SS:  I don’t think it’s changed that much. It was women who were experimented on by the pharmaceutical industry. It was women who used Depo Provera and Norplant. I mean these are untested products. DES was totally ineffective, totally useless, and had not been tested. And the reason given by the Food and Drug Administration was that it was too hard to test these drugs. Later, for example, they tested male mice. There was a bias in gender testing. I asked them why they were doing that? They said that female mice have hormonal systems and that it was too expensive for the pharmaceutical companies to test on female mice.  So, DES was never tested. Yet, DES was given to six million American women and resulted in terrible injuries.

PS:  And I understand it was a carcinogen as well.

SS:  It was a carcinogen and it was causing birth defects.

PS:   You won that case, and that was a landmark case — the first, I understand, against Eli Lilly.

SS:  It was Joyce Bichler against Eli Lilly, and it was the first DES case. I do not think the men in the office wanted to take it to trial because they thought it was a loser. Anyway, we had a very smart judge in the Bronx, Judge Freeman and the point was to prove the main problem with that case.  That case is in the law books today as the first mass tort case tried on a non-identification theory.  I could not prove that it was Lilly’s product.  For example, if you had an accident with your car, you have to say whether it’s a Ford or a GM or whatever. But in this case, there was no way to prove that this was Lilly’s pill. I had one sentence in the complaint and the judge said — “we will use the plaintiff’s complaint and take the theory of conservative action.” I proved that the drug industry acted together to put a defective product on the market.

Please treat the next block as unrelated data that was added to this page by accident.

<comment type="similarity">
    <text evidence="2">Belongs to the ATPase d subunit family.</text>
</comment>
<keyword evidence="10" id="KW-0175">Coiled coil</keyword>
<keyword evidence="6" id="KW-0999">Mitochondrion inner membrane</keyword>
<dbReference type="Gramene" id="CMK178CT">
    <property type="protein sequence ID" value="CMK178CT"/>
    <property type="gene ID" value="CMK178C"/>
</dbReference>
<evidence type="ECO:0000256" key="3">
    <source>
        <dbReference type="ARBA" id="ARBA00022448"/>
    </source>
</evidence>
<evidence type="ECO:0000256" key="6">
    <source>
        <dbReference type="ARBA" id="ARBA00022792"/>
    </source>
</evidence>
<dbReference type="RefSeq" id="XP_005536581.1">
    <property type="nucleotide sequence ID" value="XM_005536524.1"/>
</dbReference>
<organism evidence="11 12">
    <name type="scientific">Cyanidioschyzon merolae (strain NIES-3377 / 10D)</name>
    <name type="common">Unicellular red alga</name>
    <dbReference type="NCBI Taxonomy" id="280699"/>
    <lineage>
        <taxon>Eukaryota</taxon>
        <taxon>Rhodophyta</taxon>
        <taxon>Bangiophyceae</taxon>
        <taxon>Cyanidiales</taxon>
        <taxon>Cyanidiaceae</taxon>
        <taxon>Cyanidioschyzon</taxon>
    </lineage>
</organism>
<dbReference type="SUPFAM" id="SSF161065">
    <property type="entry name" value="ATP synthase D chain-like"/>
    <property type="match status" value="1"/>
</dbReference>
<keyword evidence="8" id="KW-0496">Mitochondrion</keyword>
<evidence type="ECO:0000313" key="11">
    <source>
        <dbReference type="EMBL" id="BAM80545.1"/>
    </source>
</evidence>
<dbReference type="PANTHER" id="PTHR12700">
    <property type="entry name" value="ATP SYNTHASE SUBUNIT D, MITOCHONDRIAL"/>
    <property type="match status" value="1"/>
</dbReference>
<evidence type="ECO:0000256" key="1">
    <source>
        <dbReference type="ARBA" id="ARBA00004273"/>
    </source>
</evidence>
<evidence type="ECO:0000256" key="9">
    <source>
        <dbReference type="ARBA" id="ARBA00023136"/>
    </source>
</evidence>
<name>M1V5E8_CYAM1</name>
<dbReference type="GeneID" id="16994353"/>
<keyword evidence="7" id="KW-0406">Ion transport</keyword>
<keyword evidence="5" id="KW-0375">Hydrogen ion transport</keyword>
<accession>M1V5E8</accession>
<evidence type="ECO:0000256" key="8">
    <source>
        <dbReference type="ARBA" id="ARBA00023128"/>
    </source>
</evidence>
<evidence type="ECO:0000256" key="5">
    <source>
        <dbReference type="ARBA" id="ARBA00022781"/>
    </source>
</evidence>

PS:  Then there was your suit against A. H. Robins. That’s the one about the Dalkon Shield, which was I believe an intrauterine device to prevent pregnancy. How did that go?

SS:   I call it the war on the womb. The Dalkon Shield was tested on baboons. Baboons are the closest to humans.  I think seven or eight out of the nine baboons died, but that did not stop A.H. Robins. The Dalkon Shield was used all over the world.  Finally, the FDA ordered the Shield to be removed from the bodies of women in the United States — but not worldwide.  It was a defective device to begin with. One of the advertisements said that it was for the forgetful woman. If you forgot to take your birth control pill and you had the Dalkon Shield in – you were fine.